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Friends Of Alice Ivy - The Last Days Of Fenwyck (2017) - Review

Band: Friends Of Alice Ivy
Album title: The Last Days Of Fenwyck
Release date: 1 May 2017
Label: Meadowlands

01. Fenwyck
02. Blackthorn
03. Albion
04. Wycca
05. Rooks
06. Brambling

The Australian duo bearing a fairy-tale name Friends Of Alice Ivy, invites us once again to close our eyes and to be taken out of reality, into an ethereal dream world full of magic and sparkling wonders with their new creation, The Last Days Of Fenwyck. After their immersively haunting and beautiful debut, The Golden Cage And Its Mirrored Maze, a dizzying kaleidoscope of exoticism, flights of fancy, star-gazing wonder and neoclassicism, released in 2014, Kylie and Amps once again overpassed themselves and created something truly magical, a mesmerizing inter-related concept album with which Friends Of Alice Ivy want in their own way say, "that those ancient ways of understanding change are dying and our connection with nature is dying. We are not hippies, but that disconnect is not a good thing. Our connection with nature is more distant than it has ever been", and perfectly captured the essence of the album. It's an album consisting of six songs of pure beauty, clocking in around 30 minutes that transcend the borders of ethereal music into something that could be called as dark-ethereal-neoclassical-gaze, if I try to experiment a bit with definitions.

Sensual, fragile, yet melancholic but highly evocative atmospheric soundscapes are quite dynamic so to say, but not in a bad way at all, it actually makes the whole thing even more exotic, somehow palatable, relaxating and on the other hand also deeply introversial. Like we were already used to hear on their debut album, also this time Friends Of Alice Ivy combine well arranged minimalistic song structures with almost epic, slowly building ambiances, but yet they managed to make something even more unique and absolutely deep. This album needs an attentive listener who knows how to consecrate properly into this kind of self-immersive soundscapes, otherwise it can become a bit monotone and you can easily miss out many hidden things that this music has to offer.

Kylie with her fragile, ethereal, sensual, gentle and yet strong voice is caressing the listeners senses in a stunning way, thankfully never being overly pretentious, but the proper effect is reached only in combination with those slowly evolving and heart-rending compositional structures and catchy melodies. Musically Friends Of Alice Ivy don't exagerate with unnecessary samples and various additions, yet there are many subtle layers waiting to be discovered, they use many very interesting percussions and by adding certain uncommon instruments the whole thing gets almost multidimensional. We are somewhere in the fields of sluggish ethereal neoclassical music, symphonic darkwave, shimmering folk, sometimes a bit avant-gardish, always nicely flowing while being backened by some mesmerizing darkness of captivating gothic ambiances. The sound is very rich, consistent and coherent, even though there are plenty of minimalistic parts. For example just listen to the astonishing magic of highly evocative "Rooks" and you'll know what I mean.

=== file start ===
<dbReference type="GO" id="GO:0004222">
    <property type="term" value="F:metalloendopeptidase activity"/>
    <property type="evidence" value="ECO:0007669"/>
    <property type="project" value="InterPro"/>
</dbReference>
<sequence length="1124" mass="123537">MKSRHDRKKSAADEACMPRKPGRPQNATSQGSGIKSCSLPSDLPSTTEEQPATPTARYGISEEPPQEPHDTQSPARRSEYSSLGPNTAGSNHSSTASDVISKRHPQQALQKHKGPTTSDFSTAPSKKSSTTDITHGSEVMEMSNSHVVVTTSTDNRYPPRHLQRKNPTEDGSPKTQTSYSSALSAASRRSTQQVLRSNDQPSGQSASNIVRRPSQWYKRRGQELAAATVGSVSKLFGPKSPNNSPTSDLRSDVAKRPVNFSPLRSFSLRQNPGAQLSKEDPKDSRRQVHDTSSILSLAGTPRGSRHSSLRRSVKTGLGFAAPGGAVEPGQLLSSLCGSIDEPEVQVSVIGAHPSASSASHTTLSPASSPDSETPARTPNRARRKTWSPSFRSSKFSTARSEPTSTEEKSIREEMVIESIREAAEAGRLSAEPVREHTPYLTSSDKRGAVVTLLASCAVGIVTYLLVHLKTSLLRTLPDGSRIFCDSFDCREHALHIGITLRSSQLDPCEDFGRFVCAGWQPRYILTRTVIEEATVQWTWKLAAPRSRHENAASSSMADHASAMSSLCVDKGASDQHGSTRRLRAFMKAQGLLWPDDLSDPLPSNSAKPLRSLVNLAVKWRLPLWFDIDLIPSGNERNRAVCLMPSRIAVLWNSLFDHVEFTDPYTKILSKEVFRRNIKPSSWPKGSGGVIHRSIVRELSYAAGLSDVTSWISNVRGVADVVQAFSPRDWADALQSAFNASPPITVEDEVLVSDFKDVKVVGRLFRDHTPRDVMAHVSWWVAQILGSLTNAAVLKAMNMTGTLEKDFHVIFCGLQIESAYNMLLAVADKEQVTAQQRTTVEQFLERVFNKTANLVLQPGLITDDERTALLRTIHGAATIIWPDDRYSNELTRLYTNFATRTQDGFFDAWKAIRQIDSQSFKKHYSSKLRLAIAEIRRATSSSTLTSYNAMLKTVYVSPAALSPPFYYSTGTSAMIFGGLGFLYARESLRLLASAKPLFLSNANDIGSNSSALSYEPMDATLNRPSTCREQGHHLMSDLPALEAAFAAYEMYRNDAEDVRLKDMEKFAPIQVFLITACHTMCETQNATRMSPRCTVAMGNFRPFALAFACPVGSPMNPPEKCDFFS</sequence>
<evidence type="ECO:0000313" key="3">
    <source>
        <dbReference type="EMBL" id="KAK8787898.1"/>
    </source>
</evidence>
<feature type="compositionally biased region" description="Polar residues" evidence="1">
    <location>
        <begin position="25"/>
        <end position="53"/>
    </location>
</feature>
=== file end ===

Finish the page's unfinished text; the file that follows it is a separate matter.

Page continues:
Fans of Dead Can Dance' album Into The Labyrint will for sure find some well known patterns in "Blackthorn", on the other side there are resemblances with Arcana in the magical "Wycca", or that brooding electronic samples and sparkling piano in "Brambling" can be compared with This Mortail Coil, conditionally even with Massive Attack. Even though some influences are clearly evident, Friends Of Alice Ivy reached kind of their own expression and own sound. They go even that far and spice up some songs with elements that are very close to dream-pop, sometimes at the border of shoegaze, and by doing that another necessary level of catchiness is masterfully reached. The Last Days Of Fenwyck is not only one slowly evolving soundscape, there's plenty of drama in it. Some songs get intensified with use of melancholic cello, played by guest musician Ellie Walker, and some well inserted piano touches on certain parts.

The Last Days Of Fenwyck is one of those albums that are deeply melancholic on one side, but as well sparkling on another, it should be heard with closed eyes and by using headphones with volume set at maximum. It almost literally takes your hand and you'll feel like flying above some primordial unspoiled nature and being surrounded by some fairylike creatures. It's a fairytale which begins already with the first look at the beautiful front cover artwork,... everything is so soothing. It's difficult to desribe what kind of emotions and memories this music evokes, but most certainly it stirs up many for every dreamer who will take this broody mystical path with Friends Of Alice Ivy.

Review written by: T.V.
Rating: 9/10